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Black Sea
The BLACK SEA is a body of water and marginal sea of the Atlantic Ocean
Ocean
between Eastern Europe
Eastern Europe
, the Caucasus
Caucasus
, and Western Asia
Western Asia
. It is supplied by a number of major rivers, such as the Danube
Danube
, Dnieper , Rioni , Southern Bug , and Dniester
Dniester
. The Black Sea
Sea
has an area of 436,400 km2 (168,500 sq mi) (not including the Sea
Sea
of Azov ), a maximum depth of 2,212 m (7,257 ft), and a volume of 547,000 km3 (131,000 cu mi). It is constrained by the Pontic Mountains to the south, Caucasus
Caucasus
Mountains to the east, Crimean Mountains to the north, Strandzha to the southwest, Dobrogea Plateau to the northwest, and features a wide shelf to the northwest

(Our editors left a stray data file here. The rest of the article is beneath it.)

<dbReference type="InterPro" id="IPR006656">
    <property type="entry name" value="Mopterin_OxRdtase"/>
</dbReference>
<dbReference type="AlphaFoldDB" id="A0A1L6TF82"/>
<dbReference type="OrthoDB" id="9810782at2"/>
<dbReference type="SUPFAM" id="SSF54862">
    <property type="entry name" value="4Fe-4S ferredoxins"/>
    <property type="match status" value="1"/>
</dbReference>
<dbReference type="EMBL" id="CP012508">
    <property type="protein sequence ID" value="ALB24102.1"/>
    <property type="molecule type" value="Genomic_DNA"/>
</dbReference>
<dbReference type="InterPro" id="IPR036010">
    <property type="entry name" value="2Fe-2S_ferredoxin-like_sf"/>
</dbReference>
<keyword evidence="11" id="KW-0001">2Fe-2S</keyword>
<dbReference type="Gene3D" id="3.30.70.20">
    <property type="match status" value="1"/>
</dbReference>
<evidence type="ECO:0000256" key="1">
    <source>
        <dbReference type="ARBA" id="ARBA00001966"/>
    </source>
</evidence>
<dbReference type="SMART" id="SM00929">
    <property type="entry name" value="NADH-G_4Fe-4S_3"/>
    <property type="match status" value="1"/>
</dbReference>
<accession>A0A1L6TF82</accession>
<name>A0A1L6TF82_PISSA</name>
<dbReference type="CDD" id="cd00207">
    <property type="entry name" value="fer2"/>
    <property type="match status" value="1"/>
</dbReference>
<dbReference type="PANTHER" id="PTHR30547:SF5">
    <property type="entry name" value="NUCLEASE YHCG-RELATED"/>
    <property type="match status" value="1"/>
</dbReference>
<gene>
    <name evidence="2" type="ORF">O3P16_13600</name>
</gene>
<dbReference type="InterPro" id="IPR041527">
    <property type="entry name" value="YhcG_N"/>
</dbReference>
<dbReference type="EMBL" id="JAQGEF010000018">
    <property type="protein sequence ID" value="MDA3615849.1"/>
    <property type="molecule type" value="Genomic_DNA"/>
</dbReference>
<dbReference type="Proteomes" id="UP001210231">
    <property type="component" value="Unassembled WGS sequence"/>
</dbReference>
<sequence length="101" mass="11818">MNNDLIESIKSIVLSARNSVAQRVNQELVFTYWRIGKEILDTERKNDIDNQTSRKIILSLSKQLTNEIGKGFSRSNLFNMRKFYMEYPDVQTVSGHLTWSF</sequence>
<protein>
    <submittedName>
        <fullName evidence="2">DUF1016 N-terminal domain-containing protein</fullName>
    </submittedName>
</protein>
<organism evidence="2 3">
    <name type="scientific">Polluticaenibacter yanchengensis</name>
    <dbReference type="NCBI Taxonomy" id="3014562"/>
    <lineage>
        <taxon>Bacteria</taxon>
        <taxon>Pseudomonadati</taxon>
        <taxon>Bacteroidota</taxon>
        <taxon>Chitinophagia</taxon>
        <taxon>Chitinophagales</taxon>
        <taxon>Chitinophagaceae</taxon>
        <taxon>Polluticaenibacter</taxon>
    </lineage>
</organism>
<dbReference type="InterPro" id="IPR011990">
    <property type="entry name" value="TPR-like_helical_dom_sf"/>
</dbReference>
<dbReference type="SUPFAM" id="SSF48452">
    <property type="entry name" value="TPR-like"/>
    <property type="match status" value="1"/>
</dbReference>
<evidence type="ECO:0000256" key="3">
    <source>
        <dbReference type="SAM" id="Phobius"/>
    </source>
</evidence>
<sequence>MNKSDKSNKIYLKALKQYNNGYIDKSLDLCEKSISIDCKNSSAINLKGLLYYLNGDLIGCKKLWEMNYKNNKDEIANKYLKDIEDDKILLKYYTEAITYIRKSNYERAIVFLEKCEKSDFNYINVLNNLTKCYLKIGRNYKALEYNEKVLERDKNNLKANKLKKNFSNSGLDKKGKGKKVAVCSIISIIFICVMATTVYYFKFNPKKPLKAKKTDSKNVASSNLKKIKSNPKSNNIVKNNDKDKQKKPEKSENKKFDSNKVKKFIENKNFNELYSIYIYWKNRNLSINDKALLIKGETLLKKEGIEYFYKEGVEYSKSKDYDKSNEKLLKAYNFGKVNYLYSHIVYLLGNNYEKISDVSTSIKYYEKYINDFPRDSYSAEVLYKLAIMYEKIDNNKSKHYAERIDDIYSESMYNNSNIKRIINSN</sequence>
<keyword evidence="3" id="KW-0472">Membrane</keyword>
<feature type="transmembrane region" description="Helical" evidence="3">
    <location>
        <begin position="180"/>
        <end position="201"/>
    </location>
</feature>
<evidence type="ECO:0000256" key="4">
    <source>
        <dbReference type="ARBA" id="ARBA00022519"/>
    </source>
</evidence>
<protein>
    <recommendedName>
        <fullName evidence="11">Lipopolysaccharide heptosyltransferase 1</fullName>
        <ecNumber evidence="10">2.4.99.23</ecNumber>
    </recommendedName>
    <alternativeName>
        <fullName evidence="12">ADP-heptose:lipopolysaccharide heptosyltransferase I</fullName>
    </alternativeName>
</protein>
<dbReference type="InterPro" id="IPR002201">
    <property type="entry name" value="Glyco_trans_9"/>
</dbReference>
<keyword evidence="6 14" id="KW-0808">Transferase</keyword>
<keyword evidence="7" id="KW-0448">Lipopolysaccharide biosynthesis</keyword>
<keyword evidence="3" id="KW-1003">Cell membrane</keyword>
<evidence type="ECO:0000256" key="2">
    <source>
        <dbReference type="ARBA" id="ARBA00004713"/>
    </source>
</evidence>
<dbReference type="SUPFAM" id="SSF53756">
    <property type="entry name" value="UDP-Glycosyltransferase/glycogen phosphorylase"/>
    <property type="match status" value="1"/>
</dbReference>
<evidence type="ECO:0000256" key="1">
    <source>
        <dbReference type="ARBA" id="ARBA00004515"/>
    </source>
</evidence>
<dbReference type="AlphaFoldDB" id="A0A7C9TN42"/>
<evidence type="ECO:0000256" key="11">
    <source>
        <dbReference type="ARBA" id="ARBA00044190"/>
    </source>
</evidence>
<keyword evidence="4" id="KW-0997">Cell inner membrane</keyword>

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Deme
In Ancient Greece
Ancient Greece
, a DEME or DEMOS (Greek : δῆμος) was a suburb of Athens or a subdivision of Attica
Attica
, the region of Greece surrounding Athens . Demes as simple subdivisions of land in the countryside seem to have existed in the 6th century BC and earlier, but did not acquire particular significance until the reforms of Cleisthenes
Cleisthenes
in 508 BC. In those reforms, enrollment in the citizen-lists of a deme became the requirement for citizenship; prior to that time, citizenship had been based on membership in a phratry , or family group. At this same time, demes were established in the city of Athens itself, where they had not previously existed; in all, at the end of Cleisthenes' reforms, Attica